YI received his B. Eng., M. Eng. and Dr. Eng. in mechanical engineering from Keio University, Japan in 1991, 1993, and 1996, respectively. From 1996 to 2007, he was a researcher at Kanagawa Industrial Technology Center (Kanagawa Industrial Technology Research Institute until 2005), Japan. From 2007 to 2011, he was an administrative officer in Kanagawa Prefectural Government. Since 2011, he has been a researcher at Kanagawa Industrial Technology Center, Japan. He has also been a part-time lecturer at Yokohama National University since 2011, and a visiting professor at Kanagawa University since 2012. His research interests are electromagnetics and dynamics, and nonlinear vibration in mechanics. He is a member of the Japan Society of Mechanical Engineers.

TY received his B. Eng. in mechanical engineering from Tokyo Institute of Technology, Japan in 1992, and then his M. Eng. in 1994 and Dr. Eng. in 1997 in mechanical engineering from Tokyo University, Japan. From 1998 to 2000, he was a lecturer at Kanagawa University, Japan, an associate professor from 2000 to 2010, and he has been a professor since 2010. He founded his company, Sentan Inc., Japan, in 2007 and serves as the company president. His research interests are mechanical vibration and noise from all kinds of sources, including musical instruments and the human body. He is a member of the Japan Society of Mechanical Engineers, the Society of Automotive Engineers of Japan, the Acoustical Society of Japan, the Institute of Noise Control Engineering of Japan, the Japan Fluid Power System Society, and the Japan Society of Civil Engineers, and he is a director of the Institute on Noise and Vibration Technology for Next Generation.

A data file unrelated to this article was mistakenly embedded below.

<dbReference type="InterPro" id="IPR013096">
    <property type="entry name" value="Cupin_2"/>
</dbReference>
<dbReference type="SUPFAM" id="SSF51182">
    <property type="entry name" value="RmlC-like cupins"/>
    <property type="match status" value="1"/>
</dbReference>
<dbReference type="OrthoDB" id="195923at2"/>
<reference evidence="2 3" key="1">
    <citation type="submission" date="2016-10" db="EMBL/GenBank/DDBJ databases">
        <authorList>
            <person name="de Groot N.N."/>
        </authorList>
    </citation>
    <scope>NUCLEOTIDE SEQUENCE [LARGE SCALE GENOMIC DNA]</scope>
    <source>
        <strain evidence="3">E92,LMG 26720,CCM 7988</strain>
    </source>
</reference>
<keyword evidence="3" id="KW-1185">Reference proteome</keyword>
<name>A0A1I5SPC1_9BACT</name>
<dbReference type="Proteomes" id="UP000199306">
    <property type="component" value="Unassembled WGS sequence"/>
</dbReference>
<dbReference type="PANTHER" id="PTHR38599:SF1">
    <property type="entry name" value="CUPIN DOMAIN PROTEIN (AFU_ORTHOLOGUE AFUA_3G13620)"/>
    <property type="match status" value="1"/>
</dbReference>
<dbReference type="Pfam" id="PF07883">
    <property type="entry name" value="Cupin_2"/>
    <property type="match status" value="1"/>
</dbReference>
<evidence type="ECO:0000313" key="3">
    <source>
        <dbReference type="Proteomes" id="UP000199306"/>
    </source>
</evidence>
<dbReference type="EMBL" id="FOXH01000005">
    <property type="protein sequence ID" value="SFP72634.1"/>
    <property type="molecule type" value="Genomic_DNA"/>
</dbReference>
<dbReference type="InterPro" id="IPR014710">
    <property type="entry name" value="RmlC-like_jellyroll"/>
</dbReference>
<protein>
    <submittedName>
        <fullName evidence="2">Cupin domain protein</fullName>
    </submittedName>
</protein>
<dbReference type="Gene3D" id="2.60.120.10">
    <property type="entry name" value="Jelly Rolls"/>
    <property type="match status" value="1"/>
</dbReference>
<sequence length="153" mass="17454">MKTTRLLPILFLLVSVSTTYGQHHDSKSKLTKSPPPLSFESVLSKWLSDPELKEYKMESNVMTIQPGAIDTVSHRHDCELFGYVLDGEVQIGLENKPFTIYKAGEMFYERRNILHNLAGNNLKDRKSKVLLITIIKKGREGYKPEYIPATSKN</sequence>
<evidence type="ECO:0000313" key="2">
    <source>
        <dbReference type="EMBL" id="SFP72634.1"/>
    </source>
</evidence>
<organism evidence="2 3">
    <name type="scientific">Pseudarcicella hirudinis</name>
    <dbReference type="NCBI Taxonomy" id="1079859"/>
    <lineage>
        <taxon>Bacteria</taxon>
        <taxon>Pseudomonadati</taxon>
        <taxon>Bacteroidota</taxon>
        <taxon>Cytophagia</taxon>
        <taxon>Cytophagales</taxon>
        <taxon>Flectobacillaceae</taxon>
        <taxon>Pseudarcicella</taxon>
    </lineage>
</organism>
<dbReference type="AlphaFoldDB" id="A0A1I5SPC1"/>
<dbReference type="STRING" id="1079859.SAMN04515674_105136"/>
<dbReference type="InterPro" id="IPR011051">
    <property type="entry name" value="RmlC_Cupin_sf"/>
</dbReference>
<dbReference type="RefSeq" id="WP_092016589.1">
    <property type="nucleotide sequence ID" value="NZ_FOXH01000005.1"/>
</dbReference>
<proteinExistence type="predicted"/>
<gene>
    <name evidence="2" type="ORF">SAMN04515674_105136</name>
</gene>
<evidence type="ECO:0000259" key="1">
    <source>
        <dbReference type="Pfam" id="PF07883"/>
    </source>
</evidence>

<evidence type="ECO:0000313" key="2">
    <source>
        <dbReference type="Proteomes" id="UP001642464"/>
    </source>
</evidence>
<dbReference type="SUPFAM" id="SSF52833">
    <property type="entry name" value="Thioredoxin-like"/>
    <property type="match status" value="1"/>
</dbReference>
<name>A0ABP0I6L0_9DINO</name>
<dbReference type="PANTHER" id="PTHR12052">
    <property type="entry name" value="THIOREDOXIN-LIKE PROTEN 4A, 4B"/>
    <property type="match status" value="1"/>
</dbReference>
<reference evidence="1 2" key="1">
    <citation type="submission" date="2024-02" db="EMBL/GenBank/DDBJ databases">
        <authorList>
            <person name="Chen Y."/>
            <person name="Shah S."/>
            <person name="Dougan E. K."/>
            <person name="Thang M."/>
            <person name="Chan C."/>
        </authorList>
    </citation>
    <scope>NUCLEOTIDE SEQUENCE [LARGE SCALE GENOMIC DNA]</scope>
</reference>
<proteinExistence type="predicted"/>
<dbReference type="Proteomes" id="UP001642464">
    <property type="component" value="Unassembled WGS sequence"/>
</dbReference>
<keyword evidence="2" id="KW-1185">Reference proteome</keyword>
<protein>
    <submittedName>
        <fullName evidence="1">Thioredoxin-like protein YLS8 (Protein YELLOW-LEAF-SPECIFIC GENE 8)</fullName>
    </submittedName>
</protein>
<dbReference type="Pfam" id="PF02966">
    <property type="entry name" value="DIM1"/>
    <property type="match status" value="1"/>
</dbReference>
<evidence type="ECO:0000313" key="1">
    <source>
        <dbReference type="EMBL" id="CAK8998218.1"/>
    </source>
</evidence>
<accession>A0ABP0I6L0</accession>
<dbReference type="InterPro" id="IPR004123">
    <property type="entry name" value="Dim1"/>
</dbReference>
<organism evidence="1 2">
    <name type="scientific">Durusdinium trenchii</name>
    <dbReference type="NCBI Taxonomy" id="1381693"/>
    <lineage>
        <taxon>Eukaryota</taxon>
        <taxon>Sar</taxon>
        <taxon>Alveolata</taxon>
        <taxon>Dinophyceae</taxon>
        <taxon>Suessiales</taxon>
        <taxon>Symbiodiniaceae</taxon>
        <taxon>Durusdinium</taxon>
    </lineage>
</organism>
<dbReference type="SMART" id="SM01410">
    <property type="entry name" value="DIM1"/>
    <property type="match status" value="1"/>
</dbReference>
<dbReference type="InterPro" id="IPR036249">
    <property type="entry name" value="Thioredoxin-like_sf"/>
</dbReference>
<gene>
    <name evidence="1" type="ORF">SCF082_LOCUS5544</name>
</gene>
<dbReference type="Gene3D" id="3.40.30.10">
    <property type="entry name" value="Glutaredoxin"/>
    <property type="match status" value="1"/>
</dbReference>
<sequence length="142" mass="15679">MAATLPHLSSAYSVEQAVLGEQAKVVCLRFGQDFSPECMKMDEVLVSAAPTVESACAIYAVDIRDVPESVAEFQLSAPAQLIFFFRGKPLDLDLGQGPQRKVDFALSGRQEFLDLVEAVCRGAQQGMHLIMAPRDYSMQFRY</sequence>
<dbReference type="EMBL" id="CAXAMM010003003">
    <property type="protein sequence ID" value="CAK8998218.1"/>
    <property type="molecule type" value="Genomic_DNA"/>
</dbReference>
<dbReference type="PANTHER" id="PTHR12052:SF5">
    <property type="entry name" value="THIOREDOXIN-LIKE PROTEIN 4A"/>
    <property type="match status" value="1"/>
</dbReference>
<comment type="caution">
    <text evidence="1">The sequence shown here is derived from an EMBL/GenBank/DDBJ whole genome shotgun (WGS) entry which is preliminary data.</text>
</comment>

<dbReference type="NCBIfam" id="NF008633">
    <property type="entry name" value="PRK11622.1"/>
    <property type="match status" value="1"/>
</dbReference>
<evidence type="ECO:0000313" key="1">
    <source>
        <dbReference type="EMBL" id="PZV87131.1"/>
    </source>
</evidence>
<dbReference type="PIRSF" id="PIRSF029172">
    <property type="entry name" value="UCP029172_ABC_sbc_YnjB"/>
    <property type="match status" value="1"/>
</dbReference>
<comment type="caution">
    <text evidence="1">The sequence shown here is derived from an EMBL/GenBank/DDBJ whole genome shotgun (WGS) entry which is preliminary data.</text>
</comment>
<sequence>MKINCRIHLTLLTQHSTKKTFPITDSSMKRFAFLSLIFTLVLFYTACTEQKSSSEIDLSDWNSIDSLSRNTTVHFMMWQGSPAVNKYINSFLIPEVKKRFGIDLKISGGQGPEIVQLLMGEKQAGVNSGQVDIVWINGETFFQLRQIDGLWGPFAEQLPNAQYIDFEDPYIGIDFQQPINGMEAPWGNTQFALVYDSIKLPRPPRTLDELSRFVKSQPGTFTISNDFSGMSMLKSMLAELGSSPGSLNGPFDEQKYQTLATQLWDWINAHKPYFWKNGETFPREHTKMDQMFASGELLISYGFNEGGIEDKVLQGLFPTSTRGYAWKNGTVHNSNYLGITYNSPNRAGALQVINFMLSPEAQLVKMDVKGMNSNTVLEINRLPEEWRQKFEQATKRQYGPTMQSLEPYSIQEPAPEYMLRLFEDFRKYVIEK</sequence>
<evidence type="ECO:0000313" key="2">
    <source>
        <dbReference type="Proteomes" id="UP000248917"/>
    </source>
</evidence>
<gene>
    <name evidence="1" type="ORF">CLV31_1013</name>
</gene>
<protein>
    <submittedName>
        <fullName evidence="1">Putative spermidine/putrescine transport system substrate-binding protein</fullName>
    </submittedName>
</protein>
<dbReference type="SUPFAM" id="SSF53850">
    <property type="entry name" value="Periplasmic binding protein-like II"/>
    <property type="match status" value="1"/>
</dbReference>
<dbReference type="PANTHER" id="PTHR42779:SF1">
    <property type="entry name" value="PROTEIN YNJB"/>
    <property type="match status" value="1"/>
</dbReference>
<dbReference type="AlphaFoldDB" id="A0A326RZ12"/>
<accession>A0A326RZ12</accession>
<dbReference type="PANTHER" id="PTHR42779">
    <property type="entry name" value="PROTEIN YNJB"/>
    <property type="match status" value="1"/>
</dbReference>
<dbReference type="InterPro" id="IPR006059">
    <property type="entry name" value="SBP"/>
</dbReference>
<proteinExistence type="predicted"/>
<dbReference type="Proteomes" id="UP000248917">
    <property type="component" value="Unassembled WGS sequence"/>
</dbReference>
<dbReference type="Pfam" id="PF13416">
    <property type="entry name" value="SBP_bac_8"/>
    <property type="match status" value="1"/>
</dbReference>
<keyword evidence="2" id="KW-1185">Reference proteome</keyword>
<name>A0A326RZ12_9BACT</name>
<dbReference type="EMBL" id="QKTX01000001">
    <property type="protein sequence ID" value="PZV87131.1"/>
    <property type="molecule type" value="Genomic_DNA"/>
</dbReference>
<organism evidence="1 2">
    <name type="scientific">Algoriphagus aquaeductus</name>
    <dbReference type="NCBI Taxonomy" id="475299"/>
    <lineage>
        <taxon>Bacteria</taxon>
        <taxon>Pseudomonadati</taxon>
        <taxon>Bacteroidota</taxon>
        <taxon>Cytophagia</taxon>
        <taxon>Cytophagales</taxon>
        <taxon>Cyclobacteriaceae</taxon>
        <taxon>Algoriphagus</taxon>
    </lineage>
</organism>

HL received his B. Eng. degree in the Department of Electrical Engineering from Hongik University, Korea, and then his M. Eng. and Ph.D. degrees in the Department of Mechanical Engineering from Waseda University, Japan. From 2000 to 2005, he was an associate professor in the Department of System Design Engineering, Kanagawa Institute of Technology. In April 2005, he joined the Department of Mechanical Engineering, Kanagawa University, where he is currently a Professor. Since 2000, he has also been with the Humanoid Robotics Institute, Waseda University, where he is currently a visiting professor. He has authored or coauthored more than 200 papers in international journals and conference proceedings. His research interests include humanoid robots, walking systems, mechatronics, human–robot symbiosis systems, image recognition, human safety control, and emotion-based control. He is an associate editor of the International Journal of Humanoid Robotics and is a Senior Member of IEEE.

KT received his B. Eng., M. Eng., and Dr. Eng. in mechanical engineering from Doshisha University, Japan in 1989, 1991, and 1994, respectively. From 1994 to 1997, he was a researcher at Dainippon Ink and Chemicals, Inc., Japan. From 1997 to 1999, he was a lecturer of Kanagawa University, Japan, and was an associate professor from 1999 to 2008, and has been a professor since 2008. He is a member of the Japan Society of Mechanical Engineers, the Society of Materials Science, Japan, and the Japan Society of Composite Materials.

Acknowledgements

This work was supported by “Joint Research Incentive Grants” in the academia–industry–government Liaison Department of Kanagawa University.

Competing interests

The authors declare that they have no competing interests.

Open access This article is distributed under the terms of the Creative Commons Attribution 4.0 International License (http://creativecommons.org/licenses/by/4.0/), which permits unrestricted use, distribution, and reproduction in any medium, provided you give appropriate credit to the original author(s) and the source, provide a link to the Creative Commons license, and indicate if changes were made.

Authors’ Affiliations

(1)
Mechanical and Material Technology Division, Kanagawa Industrial Technology Center
(2)
Research Institute for Engineering, Kanagawa University
(3)
Department of Mechanical Engineering, Kanagawa University

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Copyright

© The Author(s) 2016